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Department of Chemical & Environmental Engineering Characterization of Bare and Surface-Modified Gold Nanoparticles Thi (Kathy) Nguyen Huynh Graduate student.

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Presentation on theme: "Department of Chemical & Environmental Engineering Characterization of Bare and Surface-Modified Gold Nanoparticles Thi (Kathy) Nguyen Huynh Graduate student."— Presentation transcript:

1 Department of Chemical & Environmental Engineering Characterization of Bare and Surface-Modified Gold Nanoparticles Thi (Kathy) Nguyen Huynh Graduate student mentor: Hyunjung N. Kim Advisor: Dr. Sharon Walker Department of Chemical and Environmental Engineering University of California, Riverside

2 Background Objectives Experimental Approach Results -Bare Gold Nanoparticles (GNPs) -Surface-modified GNPs Conclusions to date Acknowledgements Outline

3 Background Nanostructures are popular for many industrial applications Ongoing studies investigating the interactions between nanostructures with living organisms Nanostructures are source of environmental contamination By the year of 2025, 48 countries will be short of fresh water water reuse/recycling will become standard Therefore, the ability to remove these nanostructures must be determined.

4 Overall projects objective: To determine what physical and chemical mechanisms control the transport and fate of nanostructures in aquatic environments. Task 1: Synthesis and Characterization of One-Dimensional Nanostructures Task 2: Radial Stagnation Point Flow (RSPF) experiments Task 3: Filtration experiments Specific objectives – initiating task 1: 1. To establish methods to characterize surfaces of Gold Nanoparticles (GNPs) 2. To compare characteristics of bare and surface-modified GNPs (S-GNPs) Objectives

5 Model nanoparticles (GNPs) Surface Modification (S-GNPs) Experimental Approach GNPs + 1mM 3-Mercapto-1-Hexanol 3hrs Wash with DI water for 7 times: centrifuge at 12000 rpm for 2 minutes each time (1mL) (2mL) S O H H - Procedure - 3-Mercapto-1-Hexanol (C 6 H 14 OS) - Synthesis done by SUNRISE student in Dr. Myungs lab - Diameter: 200 nm - Length: 2.5 – 4.0 µm

6 - Size Measurement (Inverted microscope Olympus IX70) Experimental Approach Surface Characterization - Hydrophobicity (VCA Optima Goniometer) - Electrokinetic properties (ZetaPALS)

7 What is Electrokinetic Property? A particles ability to move in the electromagnetic field ZetaPALS measures the particles mobility, and then calculates to give zeta potentials or the surface charge values Mechanism: Distance from surface Potential Stern layer Point of measurement

8 Results – Electrokinetic Properties of GNPs Effect of size Effect of concentration Mobility f (size) for these particles and in this condition Optimum concentration (OD 546nm ) : 0.15 - 0.30 pH: 5.8, DI water, 3 µm pH: 5.8, DI water

9 Effect of valence and ionic strength As ionic strength increased in the presence of salt solutions, mobility became less negative (charge on particle approached neutral) Valance had an important role on mobility: in the presence of divalent cations, mobility was less negative than that in the presence of monovalent cations. pH: 5.8 Results – Electrokinetic Properties of GNPs

10 What is Hydrophobicity? Hydrophobicity refers to a surfaces property of being water-repellent Task: To what degree are GNPs hydrophobic? Contact Angle Method SL SG ө Hydrophobic: ө>90 o Hydrophilic: ө<90 o Water droplet Solid surface LG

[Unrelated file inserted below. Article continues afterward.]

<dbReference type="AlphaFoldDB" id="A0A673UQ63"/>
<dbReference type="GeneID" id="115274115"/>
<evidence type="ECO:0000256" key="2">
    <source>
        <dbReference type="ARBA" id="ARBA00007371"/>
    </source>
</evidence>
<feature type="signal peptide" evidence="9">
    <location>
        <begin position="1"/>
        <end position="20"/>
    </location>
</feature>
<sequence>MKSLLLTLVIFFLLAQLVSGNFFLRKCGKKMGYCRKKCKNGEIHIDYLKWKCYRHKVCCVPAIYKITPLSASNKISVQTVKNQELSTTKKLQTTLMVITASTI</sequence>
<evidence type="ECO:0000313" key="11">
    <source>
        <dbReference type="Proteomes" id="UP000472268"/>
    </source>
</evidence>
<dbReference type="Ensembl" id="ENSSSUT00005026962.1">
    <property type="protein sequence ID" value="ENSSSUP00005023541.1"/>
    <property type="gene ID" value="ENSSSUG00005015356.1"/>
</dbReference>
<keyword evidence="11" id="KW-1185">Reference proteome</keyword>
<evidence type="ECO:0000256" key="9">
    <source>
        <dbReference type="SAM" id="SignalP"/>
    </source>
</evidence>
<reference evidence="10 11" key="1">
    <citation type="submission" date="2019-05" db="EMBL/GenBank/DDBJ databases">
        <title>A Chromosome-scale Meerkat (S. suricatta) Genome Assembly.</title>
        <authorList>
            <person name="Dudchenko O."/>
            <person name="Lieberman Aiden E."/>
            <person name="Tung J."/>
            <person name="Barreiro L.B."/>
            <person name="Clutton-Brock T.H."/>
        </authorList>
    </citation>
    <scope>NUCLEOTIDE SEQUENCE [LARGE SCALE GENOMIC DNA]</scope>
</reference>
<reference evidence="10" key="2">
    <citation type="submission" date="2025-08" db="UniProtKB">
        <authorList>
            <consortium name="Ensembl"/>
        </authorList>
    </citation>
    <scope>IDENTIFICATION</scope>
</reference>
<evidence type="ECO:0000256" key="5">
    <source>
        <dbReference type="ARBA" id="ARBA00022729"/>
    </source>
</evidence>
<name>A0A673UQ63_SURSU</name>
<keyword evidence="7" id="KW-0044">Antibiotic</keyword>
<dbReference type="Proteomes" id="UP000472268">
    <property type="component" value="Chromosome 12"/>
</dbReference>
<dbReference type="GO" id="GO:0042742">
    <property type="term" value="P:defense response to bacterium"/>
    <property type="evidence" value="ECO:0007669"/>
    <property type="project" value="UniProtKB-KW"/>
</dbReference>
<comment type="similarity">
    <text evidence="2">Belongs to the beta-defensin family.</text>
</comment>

11 Contact angle measurement Glass 20 μL 70 μL 100 μL 200 μL - Solution concentration: OD 546nm : 1.684 (2.5x dilution) Optimum concentration - Contact angle of Bare GNPs : 130.6 3.2 O Surface of bare GNPs: Hydrophobic Results – Hydrophobicity of GNPs

12 - The mobility of S-GNPs was less negative than that of bare GNPs in the presence of KCl. However, the difference was not significant in the presence of CaCl 2. - Valence played an important role on GNPs mobility regardless of the presence of 3-mercapto-1-hexanol groups. pH: 5.8 Results – Electrokinetic Properties of Bare GNPs vs. S-GNPs Why surface-modified?

13 Results – Hydrophobicity of GNPs vs. S-GNPs Bare GNPsS-GNPs Contact angle of S-GNPs : 135.8 3.2 O Surface of S-GNPs: Hydrophobic Functional groups 3-mercapto-1-hexanol did not affect the hydrophobicity significantly.

14 Proposed Mechanisms Why did mobility of GNPs decrease in the presence of 3-mercapto-1-hexanol? SH end, hydrophilic with greater affinity to GNPs OH end, hydrophilic end Increase in mobility of GNPs and Surface becomes more hydrophilic Decrease in mobility of GNPs and Surface becomes more hydrophobic Modification Proposed Changes: -Increase in concentration of 3-mercapto-1-hexanol -Increase in amount of time suspending the GNPs in the solution -Reduce the length of the GNPs when keeping the same concentration

15 Conclusions to date 1. Methods to characterize the surface of GNPs has been established. Mobility of GNPs was not a function of concentration nor size, over a range investigated in this study. 2. Solution chemistries (Ionic strength and valence) considerably influenced mobility of bare and surface-modified-3-mercapto-1-hexanol GNPs. 3. Mobility of S-GNPs was less negative than that of bare GNPs in the presence of KCl, while the mobility was not sensitive to the presence of 3-mercapto-1- hexanol in the presence of CaCl 2. 4. The surface of bare GNPs was determined to be hydrophobic. 5. The modification of 3-mercapto-1-hexanol did not make a significant difference in hydrophobicity.

16 Acknowledgements - The Coordinators of BRITE Program - The bacterial adhesion research lab members - Dr. Nosang Myung and Heather Yang

17 Thank you !! Questions?


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